Does he get anxious about things? It sounds like he may do, personally I would recommend trying to answer his questions (as you do), keep him as calm as possible (which you do) and encourage development in a non-educational way (which you do) such as reading on computer games etc.
    Children on the AS do not understand why they should have to read this or read that, what benefit do they get out of it apart from just finding it really hard and getting stressed about it? Far better to let it develop naturally, and it will, with little nudges in the right direction.
    One child I worked with refused to read, saying it was too hard, he couldn’t do it etc. So we stopped asking him to read books and reading books to him (he then began to associate this with learning to read) and using the rather unconventional method of playing his dad’s Grand Theft Auto suddenly started reading. This was because 1) he gained something from being able to read the instruction on screen and 2) we all (home & school) took the pressure off. He was 7 and about 2 years behind in reading if not more. He’s now 12 and caught up with his peers and enjoys reading books. His writing is still a little below average (he stresses about it being messy) but with computer skills and advancing technology he can type if he needs to communicate in the written word.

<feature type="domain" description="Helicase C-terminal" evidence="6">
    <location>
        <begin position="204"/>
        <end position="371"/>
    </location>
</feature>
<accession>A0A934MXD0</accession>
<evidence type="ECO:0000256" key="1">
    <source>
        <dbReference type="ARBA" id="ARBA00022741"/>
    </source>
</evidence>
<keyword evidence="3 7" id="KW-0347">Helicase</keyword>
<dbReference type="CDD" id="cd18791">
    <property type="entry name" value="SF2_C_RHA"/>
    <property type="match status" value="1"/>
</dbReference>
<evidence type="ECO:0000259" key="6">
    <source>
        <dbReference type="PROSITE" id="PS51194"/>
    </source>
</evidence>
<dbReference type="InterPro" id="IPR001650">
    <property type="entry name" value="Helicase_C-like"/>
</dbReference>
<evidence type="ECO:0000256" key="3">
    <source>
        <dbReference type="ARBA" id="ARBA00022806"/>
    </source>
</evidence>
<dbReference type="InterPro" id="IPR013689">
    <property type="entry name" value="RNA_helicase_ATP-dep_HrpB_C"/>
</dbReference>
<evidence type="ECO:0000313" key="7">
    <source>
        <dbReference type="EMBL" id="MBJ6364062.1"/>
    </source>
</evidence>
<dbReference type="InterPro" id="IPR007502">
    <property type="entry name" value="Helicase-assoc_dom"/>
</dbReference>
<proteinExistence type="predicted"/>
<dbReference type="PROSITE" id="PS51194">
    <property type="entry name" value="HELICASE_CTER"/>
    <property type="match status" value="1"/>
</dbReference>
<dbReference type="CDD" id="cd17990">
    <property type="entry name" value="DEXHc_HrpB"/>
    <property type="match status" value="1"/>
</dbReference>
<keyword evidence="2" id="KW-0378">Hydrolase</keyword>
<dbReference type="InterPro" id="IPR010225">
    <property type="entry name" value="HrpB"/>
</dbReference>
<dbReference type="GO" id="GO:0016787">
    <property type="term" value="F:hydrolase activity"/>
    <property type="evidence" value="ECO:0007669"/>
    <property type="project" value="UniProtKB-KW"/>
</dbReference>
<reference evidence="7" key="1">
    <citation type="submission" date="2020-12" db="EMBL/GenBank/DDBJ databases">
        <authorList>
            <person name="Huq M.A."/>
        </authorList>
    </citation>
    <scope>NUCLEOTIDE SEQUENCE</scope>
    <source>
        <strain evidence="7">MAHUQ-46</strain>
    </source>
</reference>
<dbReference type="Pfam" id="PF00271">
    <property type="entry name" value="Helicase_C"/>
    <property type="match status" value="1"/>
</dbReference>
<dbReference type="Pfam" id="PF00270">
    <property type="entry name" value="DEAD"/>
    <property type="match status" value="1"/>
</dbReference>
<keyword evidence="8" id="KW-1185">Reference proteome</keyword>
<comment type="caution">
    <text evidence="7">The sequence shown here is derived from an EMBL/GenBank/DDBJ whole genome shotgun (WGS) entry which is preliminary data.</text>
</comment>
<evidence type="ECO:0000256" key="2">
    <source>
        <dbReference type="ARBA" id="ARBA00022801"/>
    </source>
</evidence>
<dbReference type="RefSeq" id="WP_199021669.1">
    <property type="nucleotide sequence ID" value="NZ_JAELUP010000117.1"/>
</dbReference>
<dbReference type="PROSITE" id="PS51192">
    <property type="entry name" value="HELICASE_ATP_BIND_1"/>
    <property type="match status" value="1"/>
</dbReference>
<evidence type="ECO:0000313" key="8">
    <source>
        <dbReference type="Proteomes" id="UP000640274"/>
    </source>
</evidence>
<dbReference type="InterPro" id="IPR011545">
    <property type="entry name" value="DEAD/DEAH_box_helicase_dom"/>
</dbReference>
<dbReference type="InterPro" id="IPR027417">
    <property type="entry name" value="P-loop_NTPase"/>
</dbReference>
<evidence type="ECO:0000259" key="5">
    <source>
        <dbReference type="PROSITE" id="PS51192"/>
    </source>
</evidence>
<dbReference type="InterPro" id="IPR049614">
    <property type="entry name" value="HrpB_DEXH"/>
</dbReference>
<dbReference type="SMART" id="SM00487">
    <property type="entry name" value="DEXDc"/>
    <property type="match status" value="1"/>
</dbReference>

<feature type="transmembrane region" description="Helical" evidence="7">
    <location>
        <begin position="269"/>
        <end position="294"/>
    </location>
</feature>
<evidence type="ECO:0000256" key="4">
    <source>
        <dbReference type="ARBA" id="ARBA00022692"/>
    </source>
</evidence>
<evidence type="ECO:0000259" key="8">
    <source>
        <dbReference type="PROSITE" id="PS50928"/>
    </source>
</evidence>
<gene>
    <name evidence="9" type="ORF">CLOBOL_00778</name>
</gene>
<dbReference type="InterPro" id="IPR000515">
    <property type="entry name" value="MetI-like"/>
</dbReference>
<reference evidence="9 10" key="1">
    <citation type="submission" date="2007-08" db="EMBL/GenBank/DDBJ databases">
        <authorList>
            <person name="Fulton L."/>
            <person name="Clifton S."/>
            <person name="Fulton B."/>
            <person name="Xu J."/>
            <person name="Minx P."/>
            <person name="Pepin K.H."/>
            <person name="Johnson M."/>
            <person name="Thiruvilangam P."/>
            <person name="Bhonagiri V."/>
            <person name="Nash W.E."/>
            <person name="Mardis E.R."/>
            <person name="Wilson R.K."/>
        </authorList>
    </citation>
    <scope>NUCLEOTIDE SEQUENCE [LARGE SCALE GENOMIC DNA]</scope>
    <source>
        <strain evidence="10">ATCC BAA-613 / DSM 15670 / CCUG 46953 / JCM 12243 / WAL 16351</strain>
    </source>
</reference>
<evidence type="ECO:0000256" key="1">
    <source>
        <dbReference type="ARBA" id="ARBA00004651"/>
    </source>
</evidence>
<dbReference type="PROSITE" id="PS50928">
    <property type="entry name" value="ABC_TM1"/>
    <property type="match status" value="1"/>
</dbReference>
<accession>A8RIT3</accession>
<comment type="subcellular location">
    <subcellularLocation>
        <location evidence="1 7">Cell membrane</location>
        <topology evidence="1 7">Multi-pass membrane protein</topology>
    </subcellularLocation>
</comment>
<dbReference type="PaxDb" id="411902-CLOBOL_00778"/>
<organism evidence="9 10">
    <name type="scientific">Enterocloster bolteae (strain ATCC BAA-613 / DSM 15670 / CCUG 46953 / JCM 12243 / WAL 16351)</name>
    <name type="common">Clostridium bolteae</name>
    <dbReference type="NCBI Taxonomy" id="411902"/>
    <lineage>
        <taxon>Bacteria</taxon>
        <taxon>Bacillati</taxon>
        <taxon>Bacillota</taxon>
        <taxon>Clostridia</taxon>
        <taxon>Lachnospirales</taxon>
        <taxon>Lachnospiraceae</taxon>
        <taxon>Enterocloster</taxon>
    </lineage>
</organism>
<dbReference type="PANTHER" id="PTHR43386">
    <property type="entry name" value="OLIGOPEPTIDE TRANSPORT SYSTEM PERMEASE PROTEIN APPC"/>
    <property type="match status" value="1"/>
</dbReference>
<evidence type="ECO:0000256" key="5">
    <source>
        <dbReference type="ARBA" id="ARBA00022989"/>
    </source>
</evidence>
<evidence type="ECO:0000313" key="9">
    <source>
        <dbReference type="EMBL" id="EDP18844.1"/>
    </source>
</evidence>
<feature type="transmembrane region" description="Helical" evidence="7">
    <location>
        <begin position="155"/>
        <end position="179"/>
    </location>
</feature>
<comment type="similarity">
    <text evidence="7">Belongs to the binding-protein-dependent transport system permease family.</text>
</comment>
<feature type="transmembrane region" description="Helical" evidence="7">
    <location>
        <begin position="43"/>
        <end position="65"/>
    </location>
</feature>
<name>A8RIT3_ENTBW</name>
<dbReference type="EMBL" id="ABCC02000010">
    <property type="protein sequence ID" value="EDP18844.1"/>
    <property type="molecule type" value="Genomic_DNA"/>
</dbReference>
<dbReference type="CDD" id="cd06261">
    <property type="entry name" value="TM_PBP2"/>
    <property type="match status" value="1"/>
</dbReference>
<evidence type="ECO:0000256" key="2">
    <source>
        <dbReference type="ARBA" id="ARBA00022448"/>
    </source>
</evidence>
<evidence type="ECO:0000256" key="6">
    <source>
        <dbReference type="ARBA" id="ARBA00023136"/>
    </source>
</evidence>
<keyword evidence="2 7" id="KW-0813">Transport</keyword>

Stay positive, you are doing everything right, schools are very frustrating unfortunately and the whole way in which getting a diagnosis and support is a nightmare. Please contact me if I can help any further ((hugs))

    • He never gets stressed about anything. Ever. When he does show emotion, it’s only slight, so he would never get to a point where he feels anxious. He fails to find the point in most things, just as you described. What’s the point in playing football, what’s the point in reading that book etc. I spent nights reading to him a book he chose. A chapter each night, just the two of us, quality time, reading all about gross science. He chuckled though most of it. When I finished the final chapter, I told him I enjoyed it a lot. His only response was… What was the point of someone writing that book? He also knows he is behind and he says it makes him feel sad, although, I don’t see a sign of sadness in him as he says it.

      Thanks for taking the time to write that, it’s really helpful and I will look at the link now.

  4. Anon says: